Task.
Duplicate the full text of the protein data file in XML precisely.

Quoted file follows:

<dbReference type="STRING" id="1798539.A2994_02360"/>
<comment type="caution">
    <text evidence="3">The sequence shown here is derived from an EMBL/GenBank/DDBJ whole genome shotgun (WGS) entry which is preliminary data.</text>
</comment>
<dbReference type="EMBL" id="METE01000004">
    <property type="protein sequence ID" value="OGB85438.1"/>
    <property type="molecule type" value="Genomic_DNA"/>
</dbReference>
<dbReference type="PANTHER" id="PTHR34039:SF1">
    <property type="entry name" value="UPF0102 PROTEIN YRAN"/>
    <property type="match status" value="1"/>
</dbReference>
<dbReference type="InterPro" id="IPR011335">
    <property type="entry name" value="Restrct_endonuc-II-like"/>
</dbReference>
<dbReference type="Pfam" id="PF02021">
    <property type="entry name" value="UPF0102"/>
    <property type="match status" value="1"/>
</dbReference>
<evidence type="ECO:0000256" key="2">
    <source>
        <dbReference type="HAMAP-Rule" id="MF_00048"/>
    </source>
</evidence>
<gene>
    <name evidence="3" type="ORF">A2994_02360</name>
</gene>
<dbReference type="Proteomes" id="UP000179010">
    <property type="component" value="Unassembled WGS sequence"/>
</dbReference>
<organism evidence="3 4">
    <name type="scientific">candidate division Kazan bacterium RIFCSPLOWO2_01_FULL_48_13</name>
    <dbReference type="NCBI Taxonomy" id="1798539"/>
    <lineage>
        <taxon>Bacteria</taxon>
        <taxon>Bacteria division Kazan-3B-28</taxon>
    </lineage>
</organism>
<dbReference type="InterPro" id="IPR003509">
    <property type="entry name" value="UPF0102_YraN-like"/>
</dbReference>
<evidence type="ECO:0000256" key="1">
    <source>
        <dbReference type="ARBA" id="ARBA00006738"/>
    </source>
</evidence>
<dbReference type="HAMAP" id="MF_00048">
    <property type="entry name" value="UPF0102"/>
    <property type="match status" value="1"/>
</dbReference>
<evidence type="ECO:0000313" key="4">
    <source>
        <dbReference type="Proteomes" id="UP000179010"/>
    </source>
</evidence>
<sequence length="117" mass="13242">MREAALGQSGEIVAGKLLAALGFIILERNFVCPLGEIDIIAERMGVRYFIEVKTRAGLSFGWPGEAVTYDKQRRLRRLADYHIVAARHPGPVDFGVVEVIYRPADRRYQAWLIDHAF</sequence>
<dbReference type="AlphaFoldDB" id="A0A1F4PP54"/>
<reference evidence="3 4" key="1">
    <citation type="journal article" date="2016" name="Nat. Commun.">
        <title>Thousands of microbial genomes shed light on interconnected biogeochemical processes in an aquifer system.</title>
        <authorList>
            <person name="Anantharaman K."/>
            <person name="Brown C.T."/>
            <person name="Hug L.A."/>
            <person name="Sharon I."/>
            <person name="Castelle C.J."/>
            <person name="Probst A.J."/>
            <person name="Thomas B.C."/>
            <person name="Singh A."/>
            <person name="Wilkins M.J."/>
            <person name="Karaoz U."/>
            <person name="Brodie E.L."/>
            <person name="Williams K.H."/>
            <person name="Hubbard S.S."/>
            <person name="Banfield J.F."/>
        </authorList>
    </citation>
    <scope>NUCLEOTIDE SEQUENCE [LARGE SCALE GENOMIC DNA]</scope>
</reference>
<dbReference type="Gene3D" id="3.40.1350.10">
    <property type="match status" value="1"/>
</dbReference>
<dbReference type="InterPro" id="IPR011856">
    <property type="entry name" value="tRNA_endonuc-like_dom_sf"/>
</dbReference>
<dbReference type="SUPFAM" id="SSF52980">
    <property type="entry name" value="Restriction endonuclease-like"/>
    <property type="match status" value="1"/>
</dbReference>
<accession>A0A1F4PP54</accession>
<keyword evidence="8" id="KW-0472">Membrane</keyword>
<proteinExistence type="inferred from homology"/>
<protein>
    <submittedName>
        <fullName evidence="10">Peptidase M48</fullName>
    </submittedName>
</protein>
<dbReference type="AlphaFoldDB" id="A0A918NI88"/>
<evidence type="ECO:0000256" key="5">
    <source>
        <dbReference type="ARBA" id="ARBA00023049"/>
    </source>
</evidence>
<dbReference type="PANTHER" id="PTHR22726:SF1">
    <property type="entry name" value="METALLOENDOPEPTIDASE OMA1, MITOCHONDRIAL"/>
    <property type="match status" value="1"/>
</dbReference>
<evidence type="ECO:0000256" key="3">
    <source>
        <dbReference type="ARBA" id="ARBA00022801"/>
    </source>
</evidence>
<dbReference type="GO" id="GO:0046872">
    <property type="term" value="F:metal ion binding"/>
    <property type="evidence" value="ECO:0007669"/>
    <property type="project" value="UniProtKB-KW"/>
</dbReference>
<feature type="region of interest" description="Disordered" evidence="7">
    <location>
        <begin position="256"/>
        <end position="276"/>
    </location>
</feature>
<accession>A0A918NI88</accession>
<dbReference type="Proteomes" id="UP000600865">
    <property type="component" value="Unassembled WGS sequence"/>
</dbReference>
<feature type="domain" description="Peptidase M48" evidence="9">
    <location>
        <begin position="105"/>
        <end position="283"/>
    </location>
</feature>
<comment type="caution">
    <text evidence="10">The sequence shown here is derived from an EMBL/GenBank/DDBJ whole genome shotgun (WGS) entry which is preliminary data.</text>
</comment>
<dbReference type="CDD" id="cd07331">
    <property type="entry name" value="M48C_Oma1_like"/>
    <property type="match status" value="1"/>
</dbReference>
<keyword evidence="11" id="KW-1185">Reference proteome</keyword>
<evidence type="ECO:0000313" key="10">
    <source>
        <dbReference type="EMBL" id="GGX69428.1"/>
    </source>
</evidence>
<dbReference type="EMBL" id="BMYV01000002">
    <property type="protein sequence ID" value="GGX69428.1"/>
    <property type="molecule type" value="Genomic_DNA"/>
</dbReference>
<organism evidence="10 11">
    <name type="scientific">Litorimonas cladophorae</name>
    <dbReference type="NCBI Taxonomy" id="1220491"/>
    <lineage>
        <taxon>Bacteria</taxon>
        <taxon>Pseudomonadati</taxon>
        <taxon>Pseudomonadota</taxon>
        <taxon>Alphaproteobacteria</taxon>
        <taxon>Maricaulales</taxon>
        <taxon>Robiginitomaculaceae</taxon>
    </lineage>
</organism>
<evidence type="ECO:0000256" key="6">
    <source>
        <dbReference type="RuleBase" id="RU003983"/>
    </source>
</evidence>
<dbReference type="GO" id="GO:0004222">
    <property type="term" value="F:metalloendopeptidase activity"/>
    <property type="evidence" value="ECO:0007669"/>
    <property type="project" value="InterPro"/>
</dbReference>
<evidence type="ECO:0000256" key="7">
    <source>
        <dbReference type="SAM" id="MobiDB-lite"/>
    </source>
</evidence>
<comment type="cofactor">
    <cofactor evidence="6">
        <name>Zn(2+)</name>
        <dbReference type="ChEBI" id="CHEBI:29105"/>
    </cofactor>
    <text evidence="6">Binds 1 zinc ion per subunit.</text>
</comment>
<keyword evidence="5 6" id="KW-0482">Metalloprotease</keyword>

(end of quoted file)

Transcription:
<dbReference type="STRING" id="1798539.A2994_02360"/>
<comment type="caution">
    <text evidence="3">The sequence shown here is derived from an EMBL/GenBank/DDBJ whole genome shotgun (WGS) entry which is preliminary data.</text>
</comment>
<dbReference type="EMBL" id="METE01000004">
    <property type="protein sequence ID" value="OGB85438.1"/>
    <property type="molecule type" value="Genomic_DNA"/>
</dbReference>
<dbReference type="PANTHER" id="PTHR34039:SF1">
    <property type="entry name" value="UPF0102 PROTEIN YRAN"/>
    <property type="match status" value="1"/>
</dbReference>
<dbReference type="InterPro" id="IPR011335">
    <property type="entry name" value="Restrct_endonuc-II-like"/>
</dbReference>
<dbReference type="Pfam" id="PF02021">
    <property type="entry name" value="UPF0102"/>
    <property type="match status" value="1"/>
</dbReference>
<evidence type="ECO:0000256" key="2">
    <source>
        <dbReference type="HAMAP-Rule" id="MF_00048"/>
    </source>
</evidence>
<gene>
    <name evidence="3" type="ORF">A2994_02360</name>
</gene>
<dbReference type="Proteomes" id="UP000179010">
    <property type="component" value="Unassembled WGS sequence"/>
</dbReference>
<organism evidence="3 4">
    <name type="scientific">candidate division Kazan bacterium RIFCSPLOWO2_01_FULL_48_13</name>
    <dbReference type="NCBI Taxonomy" id="1798539"/>
    <lineage>
        <taxon>Bacteria</taxon>
        <taxon>Bacteria division Kazan-3B-28</taxon>
    </lineage>
</organism>
<dbReference type="InterPro" id="IPR003509">
    <property type="entry name" value="UPF0102_YraN-like"/>
</dbReference>
<evidence type="ECO:0000256" key="1">
    <source>
        <dbReference type="ARBA" id="ARBA00006738"/>
    </source>
</evidence>
<dbReference type="HAMAP" id="MF_00048">
    <property type="entry name" value="UPF0102"/>
    <property type="match status" value="1"/>
</dbReference>
<evidence type="ECO:0000313" key="4">
    <source>
        <dbReference type="Proteomes" id="UP000179010"/>
    </source>
</evidence>
<sequence length="117" mass="13242">MREAALGQSGEIVAGKLLAALGFIILERNFVCPLGEIDIIAERMGVRYFIEVKTRAGLSFGWPGEAVTYDKQRRLRRLADYHIVAARHPGPVDFGVVEVIYRPADRRYQAWLIDHAF</sequence>
<dbReference type="AlphaFoldDB" id="A0A1F4PP54"/>
<reference evidence="3 4" key="1">
    <citation type="journal article" date="2016" name="Nat. Commun.">
        <title>Thousands of microbial genomes shed light on interconnected biogeochemical processes in an aquifer system.</title>
        <authorList>
            <person name="Anantharaman K."/>
            <person name="Brown C.T."/>
            <person name="Hug L.A."/>
            <person name="Sharon I."/>
            <person name="Castelle C.J."/>
            <person name="Probst A.J."/>
            <person name="Thomas B.C."/>
            <person name="Singh A."/>
            <person name="Wilkins M.J."/>
            <person name="Karaoz U."/>
            <person name="Brodie E.L."/>
            <person name="Williams K.H."/>
            <person name="Hubbard S.S."/>
            <person name="Banfield J.F."/>
        </authorList>
    </citation>
    <scope>NUCLEOTIDE SEQUENCE [LARGE SCALE GENOMIC DNA]</scope>
</reference>
<dbReference type="Gene3D" id="3.40.1350.10">
    <property type="match status" value="1"/>
</dbReference>
<dbReference type="InterPro" id="IPR011856">
    <property type="entry name" value="tRNA_endonuc-like_dom_sf"/>
</dbReference>
<dbReference type="SUPFAM" id="SSF52980">
    <property type="entry name" value="Restriction endonuclease-like"/>
    <property type="match status" value="1"/>
</dbReference>
<accession>A0A1F4PP54</accession>
<keyword evidence="8" id="KW-0472">Membrane</keyword>
<proteinExistence type="inferred from homology"/>
<protein>
    <submittedName>
        <fullName evidence="10">Peptidase M48</fullName>
    </submittedName>
</protein>
<dbReference type="AlphaFoldDB" id="A0A918NI88"/>
<evidence type="ECO:0000256" key="5">
    <source>
        <dbReference type="ARBA" id="ARBA00023049"/>
    </source>
</evidence>
<dbReference type="PANTHER" id="PTHR22726:SF1">
    <property type="entry name" value="METALLOENDOPEPTIDASE OMA1, MITOCHONDRIAL"/>
    <property type="match status" value="1"/>
</dbReference>
<evidence type="ECO:0000256" key="3">
    <source>
        <dbReference type="ARBA" id="ARBA00022801"/>
    </source>
</evidence>
<dbReference type="GO" id="GO:0046872">
    <property type="term" value="F:metal ion binding"/>
    <property type="evidence" value="ECO:0007669"/>
    <property type="project" value="UniProtKB-KW"/>
</dbReference>
<feature type="region of interest" description="Disordered" evidence="7">
    <location>
        <begin position="256"/>
        <end position="276"/>
    </location>
</feature>
<accession>A0A918NI88</accession>
<dbReference type="Proteomes" id="UP000600865">
    <property type="component" value="Unassembled WGS sequence"/>
</dbReference>
<feature type="domain" description="Peptidase M48" evidence="9">
    <location>
        <begin position="105"/>
        <end position="283"/>
    </location>
</feature>
<comment type="caution">
    <text evidence="10">The sequence shown here is derived from an EMBL/GenBank/DDBJ whole genome shotgun (WGS) entry which is preliminary data.</text>
</comment>
<dbReference type="CDD" id="cd07331">
    <property type="entry name" value="M48C_Oma1_like"/>
    <property type="match status" value="1"/>
</dbReference>
<keyword evidence="11" id="KW-1185">Reference proteome</keyword>
<evidence type="ECO:0000313" key="10">
    <source>
        <dbReference type="EMBL" id="GGX69428.1"/>
    </source>
</evidence>
<dbReference type="EMBL" id="BMYV01000002">
    <property type="protein sequence ID" value="GGX69428.1"/>
    <property type="molecule type" value="Genomic_DNA"/>
</dbReference>
<organism evidence="10 11">
    <name type="scientific">Litorimonas cladophorae</name>
    <dbReference type="NCBI Taxonomy" id="1220491"/>
    <lineage>
        <taxon>Bacteria</taxon>
        <taxon>Pseudomonadati</taxon>
        <taxon>Pseudomonadota</taxon>
        <taxon>Alphaproteobacteria</taxon>
        <taxon>Maricaulales</taxon>
        <taxon>Robiginitomaculaceae</taxon>
    </lineage>
</organism>
<evidence type="ECO:0000256" key="6">
    <source>
        <dbReference type="RuleBase" id="RU003983"/>
    </source>
</evidence>
<dbReference type="GO" id="GO:0004222">
    <property type="term" value="F:metalloendopeptidase activity"/>
    <property type="evidence" value="ECO:0007669"/>
    <property type="project" value="InterPro"/>
</dbReference>
<evidence type="ECO:0000256" key="7">
    <source>
        <dbReference type="SAM" id="MobiDB-lite"/>
    </source>
</evidence>
<comment type="cofactor">
    <cofactor evidence="6">
        <name>Zn(2+)</name>
        <dbReference type="ChEBI" id="CHEBI:29105"/>
    </cofactor>
    <text evidence="6">Binds 1 zinc ion per subunit.</text>
</comment>
<keyword evidence="5 6" id="KW-0482">Metalloprotease</keyword>